Sunny Days in Heaven
Spiritual/Political/Philosophical Blog on the Nature of Truth and Falsehood and Heaven

Tuesday, January 13, 2004  

A little more Roman history

from this site (but I've quoted most of it):

. . . in the next century the Roman empire crumbled. There were civil wars between 180 and 285 AD. Of twenty-seven emperors or would-be emperors all but two met violent deaths. Meanwhile, the Persians raided to Antioch in the East and in Europe the barbarians broke through the frontiers. Huge tracts of country were devastated. The middle-class was squeezed out of existence. Farmers and laborers were transformed into serfs. When in 285 AD Diocletion pulled the empire together again, there was but little left of the prosperity of the Pax Romana.

But in the second century AD from Hadrian onward, apart from Suetonius' Biographies of the Emperors, the Metamorphoses of Apuleius, and the Attic Nights of Aulus Gellius, Latin literature is overcome by a sort of indolent apathy. The same apathy began to exhibit itself in municipal life. Financial burdens which were imposed on the local magistrates and senators. By the second century many cities had spent themselves into debt.

There was the cost of repairing and maintaining the temples, public baths, and the like. There were also heavy expenditures for civic sacrifices, religious processions, feasts and for the games necessary to amuse the proletariat. The wealthy citizens of the municipalities who were, in effect, the middle-class, began to grow weary of the load: especially since the constantly rising taxation rates were shearing them closer and closer.

By the middle of the second century, there were cases where compulsion had to be used to fill the local magistracies. There were other cases, beginning with Hadrian, where, when municipalities got into financial difficulties, imperial curators were pat in change and the cities lost their independence. The people did not seem to mind. As often happens today, they were quite willing to resign their control of affairs and to let the government take care of them.

By the time of Antoninus Pius, who ruled from 138 to 161 AD, the Roman bureaucracy was as all-embracing as that of modern times. Naturally, too, as benevolent paternalism and bureaucracy took over, personal freedom tended to disappear. By the third century, to quote the historian Trever, "the relentless system of taxation, requisition, and compulsory labor was administered by an army of military bureaucrats. . . .Everywhere . . .were the ubiquitous personal agents of the emperors to spy out any remotest case of attempted strikes or evasion of taxes." To the cost of the bureaucracy was added the expense of the dole.

Originally, this was passed out once a month. By the time of Marcus Aurelius, there was a daily distribution of pork, oil, and bread to the proletariat. Meanwhile, the expenditure on the public spectacles kept mounting. A hundred million dollars a year is a moderate estimate of what was poured out on the games. There was likewise an attempt to combine subsidy to Italian farmers with charity to needy children. This was called the alimenta and was instituted by Nerva, who reigned from 96 to 98 AD. His system was to lend money at five per cent instead of twelve per cent to farmers with the proviso that the interest should be used to support needy children. Boys received seventy cents a day, girls sixty. And then there was the army. The army was essential to the security of the empire. The cost of it, though, more than doubled between 96 and 180 AD.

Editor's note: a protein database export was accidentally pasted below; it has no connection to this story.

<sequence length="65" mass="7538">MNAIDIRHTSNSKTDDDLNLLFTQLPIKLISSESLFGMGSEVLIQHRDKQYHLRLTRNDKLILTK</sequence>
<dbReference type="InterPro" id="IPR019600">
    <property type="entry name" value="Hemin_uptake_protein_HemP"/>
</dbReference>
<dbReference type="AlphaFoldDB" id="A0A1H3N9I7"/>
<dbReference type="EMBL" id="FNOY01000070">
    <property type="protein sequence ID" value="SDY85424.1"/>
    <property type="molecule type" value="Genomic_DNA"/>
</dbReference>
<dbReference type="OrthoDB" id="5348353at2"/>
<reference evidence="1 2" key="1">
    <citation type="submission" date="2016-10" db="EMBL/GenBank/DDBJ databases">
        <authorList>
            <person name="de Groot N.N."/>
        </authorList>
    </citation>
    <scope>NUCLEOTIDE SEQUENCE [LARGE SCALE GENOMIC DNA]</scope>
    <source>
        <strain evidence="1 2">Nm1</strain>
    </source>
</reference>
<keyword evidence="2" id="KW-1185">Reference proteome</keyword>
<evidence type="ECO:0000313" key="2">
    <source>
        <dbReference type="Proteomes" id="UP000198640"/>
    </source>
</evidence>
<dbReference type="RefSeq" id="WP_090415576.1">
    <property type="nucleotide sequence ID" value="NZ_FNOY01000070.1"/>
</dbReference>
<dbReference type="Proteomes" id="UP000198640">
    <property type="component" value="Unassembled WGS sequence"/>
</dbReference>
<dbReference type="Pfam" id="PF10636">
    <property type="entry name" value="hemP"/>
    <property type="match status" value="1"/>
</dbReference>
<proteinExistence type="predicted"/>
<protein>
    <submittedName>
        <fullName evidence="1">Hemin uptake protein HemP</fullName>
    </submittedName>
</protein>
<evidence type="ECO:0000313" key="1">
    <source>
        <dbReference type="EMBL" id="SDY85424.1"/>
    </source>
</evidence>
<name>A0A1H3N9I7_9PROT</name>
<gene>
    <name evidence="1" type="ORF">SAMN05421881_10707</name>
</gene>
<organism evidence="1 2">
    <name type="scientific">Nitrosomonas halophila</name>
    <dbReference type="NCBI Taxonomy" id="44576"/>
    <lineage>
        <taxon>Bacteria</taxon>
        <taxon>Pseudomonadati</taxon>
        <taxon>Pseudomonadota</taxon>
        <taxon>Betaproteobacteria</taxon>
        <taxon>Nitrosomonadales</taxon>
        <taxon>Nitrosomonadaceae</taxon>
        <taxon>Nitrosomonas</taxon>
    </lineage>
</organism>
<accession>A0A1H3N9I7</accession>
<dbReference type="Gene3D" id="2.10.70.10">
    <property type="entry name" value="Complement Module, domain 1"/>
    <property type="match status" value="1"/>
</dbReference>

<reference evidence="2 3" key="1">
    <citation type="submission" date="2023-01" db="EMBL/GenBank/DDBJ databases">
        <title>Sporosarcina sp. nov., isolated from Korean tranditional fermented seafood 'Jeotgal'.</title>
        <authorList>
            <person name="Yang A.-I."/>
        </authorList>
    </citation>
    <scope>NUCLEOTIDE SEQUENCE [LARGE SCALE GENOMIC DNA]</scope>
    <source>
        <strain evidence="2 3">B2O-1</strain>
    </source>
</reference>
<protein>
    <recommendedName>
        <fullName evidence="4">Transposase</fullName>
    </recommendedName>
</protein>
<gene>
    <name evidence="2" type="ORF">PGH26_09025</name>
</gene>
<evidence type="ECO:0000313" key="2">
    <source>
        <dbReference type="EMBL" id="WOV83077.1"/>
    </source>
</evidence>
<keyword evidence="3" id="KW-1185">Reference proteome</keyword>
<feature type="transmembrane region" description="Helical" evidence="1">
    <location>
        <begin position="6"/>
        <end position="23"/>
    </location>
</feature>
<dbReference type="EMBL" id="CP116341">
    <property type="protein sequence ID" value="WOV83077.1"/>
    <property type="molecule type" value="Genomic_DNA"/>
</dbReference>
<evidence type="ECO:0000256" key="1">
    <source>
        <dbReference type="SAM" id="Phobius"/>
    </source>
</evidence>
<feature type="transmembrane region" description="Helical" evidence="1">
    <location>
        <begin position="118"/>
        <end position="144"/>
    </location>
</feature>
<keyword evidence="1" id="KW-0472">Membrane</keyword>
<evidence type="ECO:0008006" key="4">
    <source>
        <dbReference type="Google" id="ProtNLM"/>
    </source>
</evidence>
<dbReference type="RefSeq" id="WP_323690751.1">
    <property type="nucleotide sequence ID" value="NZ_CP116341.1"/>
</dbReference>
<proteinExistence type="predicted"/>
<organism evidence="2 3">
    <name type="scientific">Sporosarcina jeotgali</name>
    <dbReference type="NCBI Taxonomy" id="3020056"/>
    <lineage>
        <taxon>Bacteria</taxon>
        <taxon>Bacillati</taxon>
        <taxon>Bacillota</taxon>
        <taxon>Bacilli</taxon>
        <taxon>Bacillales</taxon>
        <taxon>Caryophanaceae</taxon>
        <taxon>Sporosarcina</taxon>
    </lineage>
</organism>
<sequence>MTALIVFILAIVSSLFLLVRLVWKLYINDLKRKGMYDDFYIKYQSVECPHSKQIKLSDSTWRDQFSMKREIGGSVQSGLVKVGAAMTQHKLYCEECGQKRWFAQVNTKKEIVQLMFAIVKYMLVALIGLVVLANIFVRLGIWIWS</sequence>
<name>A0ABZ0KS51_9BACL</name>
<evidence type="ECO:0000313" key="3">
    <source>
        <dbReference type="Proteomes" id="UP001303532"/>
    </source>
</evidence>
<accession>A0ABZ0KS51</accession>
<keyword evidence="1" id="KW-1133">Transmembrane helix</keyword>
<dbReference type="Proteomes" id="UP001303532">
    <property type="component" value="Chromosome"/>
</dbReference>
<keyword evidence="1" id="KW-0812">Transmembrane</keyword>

All these expenditures had to be recovered from the taxpayer. To compound the difficulties, there was an adverse balance of trade.

To add to his troubles a plague, brought back from the East, was ravaging the empire. By 180 AD at least one-fourth of the population of the whole empire, both civilian and military, had perished. [ed. Over 40 million Americans destroyed by abortions since 1973, add to a low birthrate among the middle class. That's a form of a reduction plague right there.]

Government paternalism, bureaucracy, inflation, an ever-increasing taste for the brutal and brutalizing spectacles of the amphitheater and the circus were symptoms of spiritual malaise which had begun when political freedom was tossed away in the interests of peace, security, and materialism. There was the cancer of slavery and the equally dangerous practice of keeping a segment of the population permanently on the dole. There was free labor subsisting on starvation wages because of the competition of slavery. At the other end of the scale lolled a group of multi-millionaires for whom no luxury was too extravagant.

A sense of futility seemed to permeate society. There were many outstanding administrators and good governors but, on the whole, the Roman spirit which had conquered the world seemed to have dissolved into an indolence which preferred ease and comfort to a facing up to the dangers which threatened civilization.

Later on . . . there was no escape from the relentless regimentation which pervaded all aspects of life. For regimentation was the end-result of the abdication of political freedom and of the pursuit of materialism. The welfare state had become a despotism.

Are we there yet? No, but we're on our way.

posted by Mark Butterworth | 12:24 PM |